It was on 4 November, 2008, that Barack Obama became the first African American to be elected President of the United States. Prior to 2008, no major Party in the United States had even nominated an African American person for either spot on a National ticket.
Obama was born in 1961, in Hawaii. His parents, Lee Dunham, of Kansas, and father, Barack Obama, Sr., of Kenya, met in a Russian language class at the University of Hawaii.
After graduating from Columbia University, Obama relocated to Chicago, where he began work as a community organizer, putting together both a job training program and a tenants rights organization in that city. In 1992, he would marry Michelle Robinson, a Chicago native and daughter of a Democratic Prescient Captain.
Obama successfully sought a seat in the Illinois State Legislature as a Democrat in 1996 and the US Senate in 2004. He delivered the keynote address at the Democratic National Convention in Boston in 2004 and captured the attention of Party activists and the general public. No speech since that of Mario Cuomo in 1984 had met with such wide acclaim or gained the speaker such recognition.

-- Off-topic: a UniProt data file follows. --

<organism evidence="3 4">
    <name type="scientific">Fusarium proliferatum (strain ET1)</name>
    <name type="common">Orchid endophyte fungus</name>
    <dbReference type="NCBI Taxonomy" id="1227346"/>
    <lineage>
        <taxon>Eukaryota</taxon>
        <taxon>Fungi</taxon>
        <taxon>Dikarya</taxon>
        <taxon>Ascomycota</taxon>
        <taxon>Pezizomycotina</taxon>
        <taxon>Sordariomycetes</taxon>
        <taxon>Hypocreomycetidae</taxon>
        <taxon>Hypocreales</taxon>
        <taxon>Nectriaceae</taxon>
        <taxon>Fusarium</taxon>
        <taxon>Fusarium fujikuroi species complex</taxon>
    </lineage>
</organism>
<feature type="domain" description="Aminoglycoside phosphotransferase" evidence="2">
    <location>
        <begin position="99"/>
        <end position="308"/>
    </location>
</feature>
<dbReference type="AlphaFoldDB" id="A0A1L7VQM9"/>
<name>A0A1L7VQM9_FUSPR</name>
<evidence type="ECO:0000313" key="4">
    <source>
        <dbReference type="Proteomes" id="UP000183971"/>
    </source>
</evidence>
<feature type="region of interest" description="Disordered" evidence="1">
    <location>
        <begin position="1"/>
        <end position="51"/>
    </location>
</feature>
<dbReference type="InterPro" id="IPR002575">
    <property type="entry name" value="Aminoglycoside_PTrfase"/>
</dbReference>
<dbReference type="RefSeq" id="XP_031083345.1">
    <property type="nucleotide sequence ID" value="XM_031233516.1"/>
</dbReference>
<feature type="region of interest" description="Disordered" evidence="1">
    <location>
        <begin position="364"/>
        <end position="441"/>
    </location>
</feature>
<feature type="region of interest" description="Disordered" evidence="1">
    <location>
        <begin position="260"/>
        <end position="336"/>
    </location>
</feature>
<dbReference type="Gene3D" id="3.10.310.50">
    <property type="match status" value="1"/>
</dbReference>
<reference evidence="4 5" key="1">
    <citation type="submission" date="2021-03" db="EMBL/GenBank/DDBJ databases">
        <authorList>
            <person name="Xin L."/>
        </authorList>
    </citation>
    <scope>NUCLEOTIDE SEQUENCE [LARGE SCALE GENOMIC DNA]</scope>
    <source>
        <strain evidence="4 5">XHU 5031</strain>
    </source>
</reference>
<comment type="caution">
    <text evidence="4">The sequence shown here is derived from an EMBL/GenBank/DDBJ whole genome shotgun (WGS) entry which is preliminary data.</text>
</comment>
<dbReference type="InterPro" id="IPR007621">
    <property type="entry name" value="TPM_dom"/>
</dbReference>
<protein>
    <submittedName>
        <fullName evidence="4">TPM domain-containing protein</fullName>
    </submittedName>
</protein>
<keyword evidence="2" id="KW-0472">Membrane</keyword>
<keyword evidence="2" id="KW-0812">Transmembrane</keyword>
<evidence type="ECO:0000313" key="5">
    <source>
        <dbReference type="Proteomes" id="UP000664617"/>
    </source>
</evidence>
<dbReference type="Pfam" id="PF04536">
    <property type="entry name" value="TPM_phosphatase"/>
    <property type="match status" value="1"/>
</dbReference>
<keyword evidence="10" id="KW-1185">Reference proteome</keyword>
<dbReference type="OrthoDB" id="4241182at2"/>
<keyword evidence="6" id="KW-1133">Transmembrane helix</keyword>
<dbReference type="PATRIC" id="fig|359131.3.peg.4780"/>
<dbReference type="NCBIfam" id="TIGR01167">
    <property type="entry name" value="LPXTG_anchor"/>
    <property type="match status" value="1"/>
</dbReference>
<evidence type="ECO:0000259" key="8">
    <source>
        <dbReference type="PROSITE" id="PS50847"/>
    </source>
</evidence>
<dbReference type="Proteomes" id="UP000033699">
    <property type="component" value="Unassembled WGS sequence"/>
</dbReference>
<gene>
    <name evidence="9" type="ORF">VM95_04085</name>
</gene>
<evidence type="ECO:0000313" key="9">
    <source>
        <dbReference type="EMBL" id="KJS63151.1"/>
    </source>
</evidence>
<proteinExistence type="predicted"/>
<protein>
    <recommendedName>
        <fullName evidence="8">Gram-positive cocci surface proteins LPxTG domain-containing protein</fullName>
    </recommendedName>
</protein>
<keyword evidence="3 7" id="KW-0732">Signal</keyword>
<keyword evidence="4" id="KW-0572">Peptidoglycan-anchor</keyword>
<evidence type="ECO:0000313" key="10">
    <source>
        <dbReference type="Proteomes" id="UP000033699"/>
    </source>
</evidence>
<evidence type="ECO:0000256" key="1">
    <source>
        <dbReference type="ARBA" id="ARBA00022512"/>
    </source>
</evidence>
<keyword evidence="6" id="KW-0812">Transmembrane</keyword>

The 2008 Democratic Presidential Primary process quickly narrowed the candidates to only Barack Obama and former Secretary of State, Hillary Clinton, the wife of President, Bill Clinton. Ultimately, of the contests, which would include those in US Territories, Obama would win 33, Clinton, 23. Obama accepted the Democratic nomination at the convention in Denver, Colorado.
Barack Obama and his running mate, Joe Biden, would face Republican Senator John McCain, and his running mate, Governor Sarah Palin, in the general election and on 4 November would score a 365 to 173 victory in the electoral college.